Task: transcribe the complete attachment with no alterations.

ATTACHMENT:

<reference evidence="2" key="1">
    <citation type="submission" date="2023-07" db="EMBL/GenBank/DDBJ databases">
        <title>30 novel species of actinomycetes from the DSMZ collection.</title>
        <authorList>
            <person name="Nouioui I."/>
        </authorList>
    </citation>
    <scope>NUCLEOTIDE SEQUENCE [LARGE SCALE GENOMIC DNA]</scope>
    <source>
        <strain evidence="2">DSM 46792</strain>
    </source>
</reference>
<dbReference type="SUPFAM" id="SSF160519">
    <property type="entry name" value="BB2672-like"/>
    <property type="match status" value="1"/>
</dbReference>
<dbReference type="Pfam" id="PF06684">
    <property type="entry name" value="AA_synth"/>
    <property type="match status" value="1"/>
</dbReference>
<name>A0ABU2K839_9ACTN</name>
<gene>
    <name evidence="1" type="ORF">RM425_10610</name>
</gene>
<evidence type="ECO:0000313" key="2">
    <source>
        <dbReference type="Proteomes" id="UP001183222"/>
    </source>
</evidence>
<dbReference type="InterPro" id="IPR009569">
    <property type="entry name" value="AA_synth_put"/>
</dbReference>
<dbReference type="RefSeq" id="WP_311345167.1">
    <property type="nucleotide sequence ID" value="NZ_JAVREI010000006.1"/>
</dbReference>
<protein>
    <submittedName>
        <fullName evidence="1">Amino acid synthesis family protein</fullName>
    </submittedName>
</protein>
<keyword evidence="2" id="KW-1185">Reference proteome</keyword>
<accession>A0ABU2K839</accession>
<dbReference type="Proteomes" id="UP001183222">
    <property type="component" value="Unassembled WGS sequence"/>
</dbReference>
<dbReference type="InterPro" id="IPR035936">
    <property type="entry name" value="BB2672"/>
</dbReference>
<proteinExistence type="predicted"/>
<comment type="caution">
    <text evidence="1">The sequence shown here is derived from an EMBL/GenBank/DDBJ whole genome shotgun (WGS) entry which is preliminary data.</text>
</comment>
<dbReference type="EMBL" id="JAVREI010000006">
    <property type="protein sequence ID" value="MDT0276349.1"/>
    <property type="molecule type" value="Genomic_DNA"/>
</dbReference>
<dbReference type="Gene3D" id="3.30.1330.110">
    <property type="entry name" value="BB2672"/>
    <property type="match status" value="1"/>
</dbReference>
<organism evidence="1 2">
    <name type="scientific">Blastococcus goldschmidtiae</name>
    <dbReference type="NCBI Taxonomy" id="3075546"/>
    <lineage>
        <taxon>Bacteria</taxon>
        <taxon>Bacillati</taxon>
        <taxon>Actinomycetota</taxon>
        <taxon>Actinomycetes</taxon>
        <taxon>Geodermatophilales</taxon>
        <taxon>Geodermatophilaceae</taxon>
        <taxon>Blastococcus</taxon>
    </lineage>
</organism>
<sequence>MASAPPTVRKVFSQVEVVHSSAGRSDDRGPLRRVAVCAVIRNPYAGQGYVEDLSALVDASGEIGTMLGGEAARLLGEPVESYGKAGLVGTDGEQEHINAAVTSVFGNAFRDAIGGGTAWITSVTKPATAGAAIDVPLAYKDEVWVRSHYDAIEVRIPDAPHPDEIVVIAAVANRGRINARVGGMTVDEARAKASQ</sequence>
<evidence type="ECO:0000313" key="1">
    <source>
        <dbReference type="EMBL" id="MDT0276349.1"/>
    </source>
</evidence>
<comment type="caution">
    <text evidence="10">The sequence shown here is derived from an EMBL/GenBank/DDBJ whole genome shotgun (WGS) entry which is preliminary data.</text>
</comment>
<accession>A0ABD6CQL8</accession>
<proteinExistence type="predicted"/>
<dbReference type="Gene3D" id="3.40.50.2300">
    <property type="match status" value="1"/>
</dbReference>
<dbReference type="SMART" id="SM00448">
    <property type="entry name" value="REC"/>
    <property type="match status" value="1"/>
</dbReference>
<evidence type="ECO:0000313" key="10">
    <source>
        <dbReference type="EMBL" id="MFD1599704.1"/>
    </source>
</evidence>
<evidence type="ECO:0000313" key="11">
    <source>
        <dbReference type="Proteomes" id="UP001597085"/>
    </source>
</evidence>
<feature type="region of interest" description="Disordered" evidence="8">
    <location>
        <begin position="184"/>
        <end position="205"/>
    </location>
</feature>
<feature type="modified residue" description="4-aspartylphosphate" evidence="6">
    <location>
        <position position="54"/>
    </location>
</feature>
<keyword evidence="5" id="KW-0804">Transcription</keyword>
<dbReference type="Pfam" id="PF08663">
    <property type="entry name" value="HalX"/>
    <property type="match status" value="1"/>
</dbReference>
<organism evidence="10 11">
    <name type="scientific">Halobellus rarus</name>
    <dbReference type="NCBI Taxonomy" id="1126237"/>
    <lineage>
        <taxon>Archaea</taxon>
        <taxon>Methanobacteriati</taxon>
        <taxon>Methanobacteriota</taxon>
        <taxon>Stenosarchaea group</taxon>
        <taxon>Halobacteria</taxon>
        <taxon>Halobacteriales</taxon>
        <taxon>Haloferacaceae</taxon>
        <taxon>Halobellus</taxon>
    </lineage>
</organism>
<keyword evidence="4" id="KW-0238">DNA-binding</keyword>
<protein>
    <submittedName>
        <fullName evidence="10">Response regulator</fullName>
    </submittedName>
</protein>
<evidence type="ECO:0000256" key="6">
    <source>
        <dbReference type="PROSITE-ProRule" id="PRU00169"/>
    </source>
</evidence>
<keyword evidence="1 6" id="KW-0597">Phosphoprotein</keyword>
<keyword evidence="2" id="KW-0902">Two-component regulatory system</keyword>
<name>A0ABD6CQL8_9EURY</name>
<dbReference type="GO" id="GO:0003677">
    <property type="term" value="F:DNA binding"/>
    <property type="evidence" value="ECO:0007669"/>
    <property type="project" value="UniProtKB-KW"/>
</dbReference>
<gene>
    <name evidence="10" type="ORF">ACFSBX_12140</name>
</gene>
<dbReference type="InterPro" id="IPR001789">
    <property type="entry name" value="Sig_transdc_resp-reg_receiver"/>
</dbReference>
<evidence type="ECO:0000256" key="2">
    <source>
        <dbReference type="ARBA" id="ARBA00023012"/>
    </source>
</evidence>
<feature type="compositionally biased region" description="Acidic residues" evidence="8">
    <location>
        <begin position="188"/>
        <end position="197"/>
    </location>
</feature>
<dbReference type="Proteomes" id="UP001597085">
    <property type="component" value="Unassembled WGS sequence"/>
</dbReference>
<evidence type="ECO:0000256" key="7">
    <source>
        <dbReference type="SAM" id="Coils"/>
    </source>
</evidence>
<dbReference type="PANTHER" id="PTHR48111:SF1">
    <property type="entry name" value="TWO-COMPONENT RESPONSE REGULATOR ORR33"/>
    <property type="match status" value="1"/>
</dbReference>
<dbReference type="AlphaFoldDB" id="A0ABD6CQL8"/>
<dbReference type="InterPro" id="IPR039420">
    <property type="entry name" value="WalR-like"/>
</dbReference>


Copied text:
<reference evidence="2" key="1">
    <citation type="submission" date="2023-07" db="EMBL/GenBank/DDBJ databases">
        <title>30 novel species of actinomycetes from the DSMZ collection.</title>
        <authorList>
            <person name="Nouioui I."/>
        </authorList>
    </citation>
    <scope>NUCLEOTIDE SEQUENCE [LARGE SCALE GENOMIC DNA]</scope>
    <source>
        <strain evidence="2">DSM 46792</strain>
    </source>
</reference>
<dbReference type="SUPFAM" id="SSF160519">
    <property type="entry name" value="BB2672-like"/>
    <property type="match status" value="1"/>
</dbReference>
<dbReference type="Pfam" id="PF06684">
    <property type="entry name" value="AA_synth"/>
    <property type="match status" value="1"/>
</dbReference>
<name>A0ABU2K839_9ACTN</name>
<gene>
    <name evidence="1" type="ORF">RM425_10610</name>
</gene>
<evidence type="ECO:0000313" key="2">
    <source>
        <dbReference type="Proteomes" id="UP001183222"/>
    </source>
</evidence>
<dbReference type="InterPro" id="IPR009569">
    <property type="entry name" value="AA_synth_put"/>
</dbReference>
<dbReference type="RefSeq" id="WP_311345167.1">
    <property type="nucleotide sequence ID" value="NZ_JAVREI010000006.1"/>
</dbReference>
<protein>
    <submittedName>
        <fullName evidence="1">Amino acid synthesis family protein</fullName>
    </submittedName>
</protein>
<keyword evidence="2" id="KW-1185">Reference proteome</keyword>
<accession>A0ABU2K839</accession>
<dbReference type="Proteomes" id="UP001183222">
    <property type="component" value="Unassembled WGS sequence"/>
</dbReference>
<dbReference type="InterPro" id="IPR035936">
    <property type="entry name" value="BB2672"/>
</dbReference>
<proteinExistence type="predicted"/>
<comment type="caution">
    <text evidence="1">The sequence shown here is derived from an EMBL/GenBank/DDBJ whole genome shotgun (WGS) entry which is preliminary data.</text>
</comment>
<dbReference type="EMBL" id="JAVREI010000006">
    <property type="protein sequence ID" value="MDT0276349.1"/>
    <property type="molecule type" value="Genomic_DNA"/>
</dbReference>
<dbReference type="Gene3D" id="3.30.1330.110">
    <property type="entry name" value="BB2672"/>
    <property type="match status" value="1"/>
</dbReference>
<organism evidence="1 2">
    <name type="scientific">Blastococcus goldschmidtiae</name>
    <dbReference type="NCBI Taxonomy" id="3075546"/>
    <lineage>
        <taxon>Bacteria</taxon>
        <taxon>Bacillati</taxon>
        <taxon>Actinomycetota</taxon>
        <taxon>Actinomycetes</taxon>
        <taxon>Geodermatophilales</taxon>
        <taxon>Geodermatophilaceae</taxon>
        <taxon>Blastococcus</taxon>
    </lineage>
</organism>
<sequence>MASAPPTVRKVFSQVEVVHSSAGRSDDRGPLRRVAVCAVIRNPYAGQGYVEDLSALVDASGEIGTMLGGEAARLLGEPVESYGKAGLVGTDGEQEHINAAVTSVFGNAFRDAIGGGTAWITSVTKPATAGAAIDVPLAYKDEVWVRSHYDAIEVRIPDAPHPDEIVVIAAVANRGRINARVGGMTVDEARAKASQ</sequence>
<evidence type="ECO:0000313" key="1">
    <source>
        <dbReference type="EMBL" id="MDT0276349.1"/>
    </source>
</evidence>
<comment type="caution">
    <text evidence="10">The sequence shown here is derived from an EMBL/GenBank/DDBJ whole genome shotgun (WGS) entry which is preliminary data.</text>
</comment>
<accession>A0ABD6CQL8</accession>
<proteinExistence type="predicted"/>
<dbReference type="Gene3D" id="3.40.50.2300">
    <property type="match status" value="1"/>
</dbReference>
<dbReference type="SMART" id="SM00448">
    <property type="entry name" value="REC"/>
    <property type="match status" value="1"/>
</dbReference>
<evidence type="ECO:0000313" key="10">
    <source>
        <dbReference type="EMBL" id="MFD1599704.1"/>
    </source>
</evidence>
<evidence type="ECO:0000313" key="11">
    <source>
        <dbReference type="Proteomes" id="UP001597085"/>
    </source>
</evidence>
<feature type="region of interest" description="Disordered" evidence="8">
    <location>
        <begin position="184"/>
        <end position="205"/>
    </location>
</feature>
<feature type="modified residue" description="4-aspartylphosphate" evidence="6">
    <location>
        <position position="54"/>
    </location>
</feature>
<keyword evidence="5" id="KW-0804">Transcription</keyword>
<dbReference type="Pfam" id="PF08663">
    <property type="entry name" value="HalX"/>
    <property type="match status" value="1"/>
</dbReference>
<organism evidence="10 11">
    <name type="scientific">Halobellus rarus</name>
    <dbReference type="NCBI Taxonomy" id="1126237"/>
    <lineage>
        <taxon>Archaea</taxon>
        <taxon>Methanobacteriati</taxon>
        <taxon>Methanobacteriota</taxon>
        <taxon>Stenosarchaea group</taxon>
        <taxon>Halobacteria</taxon>
        <taxon>Halobacteriales</taxon>
        <taxon>Haloferacaceae</taxon>
        <taxon>Halobellus</taxon>
    </lineage>
</organism>
<keyword evidence="4" id="KW-0238">DNA-binding</keyword>
<protein>
    <submittedName>
        <fullName evidence="10">Response regulator</fullName>
    </submittedName>
</protein>
<evidence type="ECO:0000256" key="6">
    <source>
        <dbReference type="PROSITE-ProRule" id="PRU00169"/>
    </source>
</evidence>
<keyword evidence="1 6" id="KW-0597">Phosphoprotein</keyword>
<keyword evidence="2" id="KW-0902">Two-component regulatory system</keyword>
<name>A0ABD6CQL8_9EURY</name>
<dbReference type="GO" id="GO:0003677">
    <property type="term" value="F:DNA binding"/>
    <property type="evidence" value="ECO:0007669"/>
    <property type="project" value="UniProtKB-KW"/>
</dbReference>
<gene>
    <name evidence="10" type="ORF">ACFSBX_12140</name>
</gene>
<dbReference type="InterPro" id="IPR001789">
    <property type="entry name" value="Sig_transdc_resp-reg_receiver"/>
</dbReference>
<evidence type="ECO:0000256" key="2">
    <source>
        <dbReference type="ARBA" id="ARBA00023012"/>
    </source>
</evidence>
<feature type="compositionally biased region" description="Acidic residues" evidence="8">
    <location>
        <begin position="188"/>
        <end position="197"/>
    </location>
</feature>
<dbReference type="Proteomes" id="UP001597085">
    <property type="component" value="Unassembled WGS sequence"/>
</dbReference>
<evidence type="ECO:0000256" key="7">
    <source>
        <dbReference type="SAM" id="Coils"/>
    </source>
</evidence>
<dbReference type="PANTHER" id="PTHR48111:SF1">
    <property type="entry name" value="TWO-COMPONENT RESPONSE REGULATOR ORR33"/>
    <property type="match status" value="1"/>
</dbReference>
<dbReference type="AlphaFoldDB" id="A0ABD6CQL8"/>
<dbReference type="InterPro" id="IPR039420">
    <property type="entry name" value="WalR-like"/>
</dbReference>